At last, the Clankayis war al slane except ane, that swam throw the watter of Tay. Of Glenquhattannis, was left xi personis on live; bot thay war sa hurt, that thay micht nocht hold thair swerdis in thair handis.

There is a touch of contrition in Scott's portrayal of the cowardice of Conachar. The novelist's brother, {383} Daniel, a man of dissipated habits, had been employed in the island of Jamaica in some service against a body of insurgent Negroes, and had shown a deficiency in courage. He returned to Scotland a dishonoured man and Scott refused to see him. A stern sense of duty impelled him to refuse even to attend the funeral of the man who had disgraced his family. In later years he bitterly repented this austerity and atoned for it by tenderly caring for the unfortunate brother's child.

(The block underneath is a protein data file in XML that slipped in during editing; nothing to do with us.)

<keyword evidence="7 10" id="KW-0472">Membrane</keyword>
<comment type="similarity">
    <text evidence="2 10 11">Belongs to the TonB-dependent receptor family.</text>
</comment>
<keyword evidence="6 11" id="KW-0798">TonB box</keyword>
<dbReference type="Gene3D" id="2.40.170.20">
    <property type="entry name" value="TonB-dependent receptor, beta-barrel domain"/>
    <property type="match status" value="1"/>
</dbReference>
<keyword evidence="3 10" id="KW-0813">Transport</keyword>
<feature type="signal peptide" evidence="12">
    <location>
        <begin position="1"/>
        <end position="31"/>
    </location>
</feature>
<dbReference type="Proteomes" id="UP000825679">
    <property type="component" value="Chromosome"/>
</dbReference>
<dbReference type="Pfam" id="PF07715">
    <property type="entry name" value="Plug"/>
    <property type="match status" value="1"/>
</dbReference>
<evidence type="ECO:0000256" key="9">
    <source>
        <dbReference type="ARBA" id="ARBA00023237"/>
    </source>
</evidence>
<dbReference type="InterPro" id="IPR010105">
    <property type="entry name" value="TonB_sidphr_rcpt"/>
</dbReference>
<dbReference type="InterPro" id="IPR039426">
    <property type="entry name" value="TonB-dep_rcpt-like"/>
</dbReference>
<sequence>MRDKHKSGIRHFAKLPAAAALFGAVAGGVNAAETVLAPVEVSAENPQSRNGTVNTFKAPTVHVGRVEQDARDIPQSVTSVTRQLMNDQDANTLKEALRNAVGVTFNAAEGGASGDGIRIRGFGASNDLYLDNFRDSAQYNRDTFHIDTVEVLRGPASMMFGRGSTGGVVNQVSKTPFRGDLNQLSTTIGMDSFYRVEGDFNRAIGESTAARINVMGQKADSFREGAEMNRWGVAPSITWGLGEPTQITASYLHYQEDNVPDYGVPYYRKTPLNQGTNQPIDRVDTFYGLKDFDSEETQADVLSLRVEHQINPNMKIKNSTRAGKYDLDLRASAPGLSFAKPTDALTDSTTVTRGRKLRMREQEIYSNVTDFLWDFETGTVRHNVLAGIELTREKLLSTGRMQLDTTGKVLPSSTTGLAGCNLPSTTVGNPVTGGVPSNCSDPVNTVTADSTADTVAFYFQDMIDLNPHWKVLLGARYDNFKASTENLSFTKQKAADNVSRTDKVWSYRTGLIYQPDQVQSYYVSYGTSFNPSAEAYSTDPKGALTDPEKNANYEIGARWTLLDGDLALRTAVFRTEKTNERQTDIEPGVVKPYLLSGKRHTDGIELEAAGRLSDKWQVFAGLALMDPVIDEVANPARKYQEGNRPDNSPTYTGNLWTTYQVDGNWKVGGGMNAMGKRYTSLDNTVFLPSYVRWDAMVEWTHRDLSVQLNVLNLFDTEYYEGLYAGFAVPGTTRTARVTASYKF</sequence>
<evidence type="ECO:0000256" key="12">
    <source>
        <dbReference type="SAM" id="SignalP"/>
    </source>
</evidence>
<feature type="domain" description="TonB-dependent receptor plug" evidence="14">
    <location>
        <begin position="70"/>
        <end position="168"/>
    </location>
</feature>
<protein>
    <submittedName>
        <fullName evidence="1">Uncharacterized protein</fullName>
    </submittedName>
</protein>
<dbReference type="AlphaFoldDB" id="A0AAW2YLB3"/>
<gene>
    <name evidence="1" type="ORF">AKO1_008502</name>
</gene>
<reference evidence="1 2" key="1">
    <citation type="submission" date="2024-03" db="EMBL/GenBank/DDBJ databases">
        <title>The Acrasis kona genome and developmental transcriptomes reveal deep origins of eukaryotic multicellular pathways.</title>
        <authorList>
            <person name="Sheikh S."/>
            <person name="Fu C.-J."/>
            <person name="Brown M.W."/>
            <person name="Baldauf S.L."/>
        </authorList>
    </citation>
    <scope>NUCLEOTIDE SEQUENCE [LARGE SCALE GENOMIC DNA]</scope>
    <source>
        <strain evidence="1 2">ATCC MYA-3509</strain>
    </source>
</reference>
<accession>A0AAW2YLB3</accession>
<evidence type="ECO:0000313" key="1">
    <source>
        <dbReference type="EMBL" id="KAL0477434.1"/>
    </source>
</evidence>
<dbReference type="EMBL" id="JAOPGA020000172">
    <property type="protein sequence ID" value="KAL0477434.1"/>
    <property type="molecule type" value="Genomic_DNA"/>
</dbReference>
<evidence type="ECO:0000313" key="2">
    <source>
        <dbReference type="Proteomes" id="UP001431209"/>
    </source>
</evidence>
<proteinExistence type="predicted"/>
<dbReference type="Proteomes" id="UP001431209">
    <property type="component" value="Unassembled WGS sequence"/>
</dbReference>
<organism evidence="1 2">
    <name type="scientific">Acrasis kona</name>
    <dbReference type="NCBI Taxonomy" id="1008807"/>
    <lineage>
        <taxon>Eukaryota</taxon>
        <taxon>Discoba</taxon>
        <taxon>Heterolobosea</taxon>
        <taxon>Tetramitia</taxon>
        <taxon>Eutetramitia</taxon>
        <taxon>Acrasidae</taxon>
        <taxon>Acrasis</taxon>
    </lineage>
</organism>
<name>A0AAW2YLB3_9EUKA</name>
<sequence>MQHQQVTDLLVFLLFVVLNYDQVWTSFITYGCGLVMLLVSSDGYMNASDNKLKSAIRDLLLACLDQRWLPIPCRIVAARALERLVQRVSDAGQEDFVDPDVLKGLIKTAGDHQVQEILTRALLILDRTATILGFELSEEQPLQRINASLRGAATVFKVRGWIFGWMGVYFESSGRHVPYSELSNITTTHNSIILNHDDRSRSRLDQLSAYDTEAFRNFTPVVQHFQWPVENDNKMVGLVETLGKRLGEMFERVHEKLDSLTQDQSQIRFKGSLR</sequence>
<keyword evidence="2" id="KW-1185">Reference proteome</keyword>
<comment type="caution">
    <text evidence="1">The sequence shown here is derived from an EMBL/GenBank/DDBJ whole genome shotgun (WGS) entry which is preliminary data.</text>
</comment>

Something of these feelings may have been in his mind when he wrote in his Diary on December 5, 1827: 'The fellow that swam the Tay would be a good ludicrous character. But I have a mind to try him in the serious line of tragedy.... Suppose a man's nerves, supported by feelings of honour, or say by the spur of jealousy, sustaining him against constitutional timidity to a certain point, then suddenly giving way, I think something tragic might be produced.... Well, I'll try my brave coward or cowardly brave man.'

Campsie Linn, where Conachar made his final appearance, and with a last despairing shriek 'plunged down the precipice into the raging cataract beneath,' is a pleasant little waterfall in the Tay, seen through a small clearing in the woods. It is scarcely a cataract nor are the precipices formidable. The religious house where Catharine took refuge has completely disappeared.